My first hunting experiences in Indiana were dove hunts with my dad and brothers by the railroad tracks behind our house. I spent most of those days being my Dad and older brothers bird dog, retrieving birds they hit. I wasn’t the best of shots, but after figuring out that I was cross dominant (right handed, but left eye dominant) I could easily hang with them. My mom is the one that actually taught us boys to fish because my dad lost his patience tying all of our rods up and then ripping our snags out of trees every 15 seconds. As we entered High School, we got very busy with sports, and hunting opportunities were fewer and further between. But whenever football ended, we were in a tree stand on private ground. My uncle would let us hunt on his property, but his good friend Brad Herndon gave us copies of his book called Mapping Trophy Bucks. This book was instrumental for me in learning more about deer hunting, but more importantly, learning more about the land, and the opportunities that existed on public land.
After graduating from Ball State with a Bachelor of Science in exercise science, I joined the working world, and finally had more time to hunt. My dad, my brother, and I have been enjoying taking every opportunity to hunt all the dream animals and locations we always wanted to hunt when we were younger. My brother lives in Arizona, so we’ve taken many trips out west to hunt javalina, quail, mule deer, and my brother has taken a few elk. My current interests are upland game hunting as I’ve joined the Indiana Chapter of the Ruffed Grouse Society and manage their social media pages. I hope to one day hunt ruffed grouse in Indiana because I think that would be a great conservation success. I also am a taxidermist doing mostly European deer mounts, turkey fans, and skull work. Hunting has always been a family tradition for my family and me. My wife and I now also enjoy getting her boys into the outdoors and away from devices whenever possible. I believe in preserving not just Indiana’s wild places and waters, but all wild places and waters. As I’ve grown and have had the opportunity to enjoy the various hunting privileges we enjoy here in the U.S., I am 100 percent positive that I want those places to be here for the next generation. That is why I am a member of the proposed Indiana Chapter of the Backcountry Hunters & Anglers.
Scott grew up in southern Indiana, spending countless weekends exploring state parks and forests, first with his parents and later through the Boy Scouts. He took three trips to the Boundary Waters Canoe Area Wilderness and developed his paddling and watercraft skills on Lake Lemon outside of Bloomington.
Luke grew up in Pittsboro, Indiana. His fascination with wildlife and the outdoors started at a very young age and it grew thanks to encouragement from his parents and extended family. Luke’s dad didn’t hunt, but he found a couple mentors to guide him and even tagged along on a few hunts. Thanks to his parents, uncles, and mentors Luke enjoyed some hunting success in his youth and sealed his lifelong passion. Luke received his Bachelor’s degree in Wildlife from Purdue University. Time at Purdue gifted him the lens of the scientific method through which he gained a deeper curiosity for wildlife and wild places. Luke’s education gave him the opportunity to hold a variety of positions including wildland firefighter for the U.S. Fish and Wildlife Service. Between prescribed burns and wildfire, this experience drove home the importance of disturbance ecology and early successional habitat. Additionally, Luke served as the Assistant Project Director for the Semliki Chimpanzee Project in Uganda. His tenure in Africa got him interested in wildlife conservation on a global scale and renewed an appreciation for how wildlife is managed in North America. Time spent hunting took a downturn during college life. Fortunately, between a few goose hunts in North Dakota and a tour of the western United States over several wildfire seasons, Luke’s zeal for outdoor pursuits on public lands was reenergized. These days, he focuses his energy by training and hunting with his first bird dog, a Small Munsterlander named Flax. Luke hopes to serve Indiana Backcountry Hunters and Anglers by mentoring new hunters and communicating wildlife science so that everyone can support it.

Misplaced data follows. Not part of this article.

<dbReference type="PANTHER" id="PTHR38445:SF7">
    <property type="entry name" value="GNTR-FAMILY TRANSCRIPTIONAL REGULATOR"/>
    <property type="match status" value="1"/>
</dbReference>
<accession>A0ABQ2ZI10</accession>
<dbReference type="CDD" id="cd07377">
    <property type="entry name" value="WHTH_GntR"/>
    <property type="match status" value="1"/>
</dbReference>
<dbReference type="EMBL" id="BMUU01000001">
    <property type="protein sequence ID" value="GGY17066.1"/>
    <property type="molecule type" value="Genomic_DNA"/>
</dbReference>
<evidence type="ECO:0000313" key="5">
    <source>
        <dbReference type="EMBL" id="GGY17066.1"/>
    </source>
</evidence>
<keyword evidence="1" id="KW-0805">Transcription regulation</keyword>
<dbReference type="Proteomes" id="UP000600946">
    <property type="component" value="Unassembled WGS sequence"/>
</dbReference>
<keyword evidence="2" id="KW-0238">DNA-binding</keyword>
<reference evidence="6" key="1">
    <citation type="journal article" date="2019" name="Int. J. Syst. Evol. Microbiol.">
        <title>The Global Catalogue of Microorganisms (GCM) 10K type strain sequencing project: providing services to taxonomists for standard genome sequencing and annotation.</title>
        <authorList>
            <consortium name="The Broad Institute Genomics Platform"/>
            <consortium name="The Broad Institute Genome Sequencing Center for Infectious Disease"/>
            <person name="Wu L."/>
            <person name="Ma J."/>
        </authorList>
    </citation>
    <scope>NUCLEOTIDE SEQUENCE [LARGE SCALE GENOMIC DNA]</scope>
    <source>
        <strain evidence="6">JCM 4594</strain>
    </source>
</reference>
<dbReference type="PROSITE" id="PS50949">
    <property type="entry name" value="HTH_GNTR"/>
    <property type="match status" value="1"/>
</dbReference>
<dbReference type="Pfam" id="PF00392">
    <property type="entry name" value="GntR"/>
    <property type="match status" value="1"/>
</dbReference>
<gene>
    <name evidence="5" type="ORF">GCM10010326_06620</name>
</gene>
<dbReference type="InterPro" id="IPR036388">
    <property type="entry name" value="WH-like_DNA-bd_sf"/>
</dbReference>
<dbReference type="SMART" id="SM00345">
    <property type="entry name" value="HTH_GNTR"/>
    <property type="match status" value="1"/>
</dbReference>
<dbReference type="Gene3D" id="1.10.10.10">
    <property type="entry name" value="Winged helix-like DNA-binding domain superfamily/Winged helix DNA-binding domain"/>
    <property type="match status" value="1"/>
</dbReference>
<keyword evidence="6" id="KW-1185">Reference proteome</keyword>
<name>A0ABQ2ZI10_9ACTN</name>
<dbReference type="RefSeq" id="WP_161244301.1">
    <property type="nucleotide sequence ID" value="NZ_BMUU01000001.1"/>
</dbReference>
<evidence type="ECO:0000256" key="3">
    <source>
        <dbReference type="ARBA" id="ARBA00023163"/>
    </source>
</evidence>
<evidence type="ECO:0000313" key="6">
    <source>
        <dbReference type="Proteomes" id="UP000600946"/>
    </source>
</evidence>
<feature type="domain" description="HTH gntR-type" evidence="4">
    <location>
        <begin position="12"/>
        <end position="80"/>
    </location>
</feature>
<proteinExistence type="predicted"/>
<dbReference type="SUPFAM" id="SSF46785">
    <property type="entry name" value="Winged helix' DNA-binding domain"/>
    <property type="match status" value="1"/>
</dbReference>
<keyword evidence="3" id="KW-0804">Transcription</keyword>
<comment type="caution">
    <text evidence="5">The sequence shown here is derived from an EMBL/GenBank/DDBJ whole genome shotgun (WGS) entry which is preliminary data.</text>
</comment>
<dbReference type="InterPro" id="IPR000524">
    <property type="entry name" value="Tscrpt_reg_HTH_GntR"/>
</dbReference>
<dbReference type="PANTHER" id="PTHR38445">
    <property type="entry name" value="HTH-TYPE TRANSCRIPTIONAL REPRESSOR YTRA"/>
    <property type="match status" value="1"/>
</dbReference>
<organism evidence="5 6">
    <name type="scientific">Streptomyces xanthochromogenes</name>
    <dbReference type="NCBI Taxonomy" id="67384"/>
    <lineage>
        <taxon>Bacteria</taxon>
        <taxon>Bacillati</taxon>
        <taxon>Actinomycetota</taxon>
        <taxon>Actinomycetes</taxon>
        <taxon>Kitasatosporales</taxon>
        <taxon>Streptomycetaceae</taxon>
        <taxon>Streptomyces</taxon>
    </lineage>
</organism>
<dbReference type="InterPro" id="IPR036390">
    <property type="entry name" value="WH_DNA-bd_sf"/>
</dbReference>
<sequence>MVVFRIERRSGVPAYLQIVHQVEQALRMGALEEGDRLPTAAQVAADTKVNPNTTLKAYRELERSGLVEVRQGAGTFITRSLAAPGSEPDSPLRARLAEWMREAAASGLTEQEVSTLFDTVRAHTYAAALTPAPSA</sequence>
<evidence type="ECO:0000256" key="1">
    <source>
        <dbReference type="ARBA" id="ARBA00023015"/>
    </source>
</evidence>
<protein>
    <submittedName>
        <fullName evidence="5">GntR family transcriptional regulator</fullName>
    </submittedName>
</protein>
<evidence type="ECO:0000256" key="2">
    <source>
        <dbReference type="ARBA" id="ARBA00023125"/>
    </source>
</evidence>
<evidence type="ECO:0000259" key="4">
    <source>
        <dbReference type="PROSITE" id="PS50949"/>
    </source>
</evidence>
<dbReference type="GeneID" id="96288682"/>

Tyler lives in Brazil, Indiana; with his wife and two children. There he manages Webster’s Mowing Service, assists in managing Webster Construction, works part-time for Moore Funeral Home, and plows snow in the winter.
As early as the age of 5, he was and still is obsessed with everything outdoors. His father started taking him bow hunting when he was 7, and that ignited a passion in him that is still burning 24 years later.
Tyler’s fixation with public land is ensuring its preservation for his children and future generations. He wants the land to be cherished, respected, and to remain in public hands so that our youth can continue to enjoy them as we do.
Jesse Cano is an Evansville, Indiana native. His outdoor beginnings were similar to most of us, shared and taught by his father. Going on hunts at a young age and following behind his father into what seemed to be endless wilderness were some of the most significant moments of his life. It sparked interest in him to know more about what it means to be a true outdoorsman. That we aren’t just takers from wild places, but truly the ones carrying out conservation practices.
Today Jesse has taken that early-on inspiration and amplified it by enjoying a wide variety of outdoor pursuits. Back country camping, fly fishing, and hunting whitetails remain his core endeavors. He recently graduated from the University of Southern Indiana as a double major studying Criminal Justice and Sociology. Jesse became a member of Backcountry Hunters and Anglers initially to be involved in giving back and supporting the places that have given him so much. He started as a volunteer and became a board member in early April of 2020 for the Indiana Chapter of Backcountry Hunters and Anglers, he serves as a resource for the southwestern part of the state.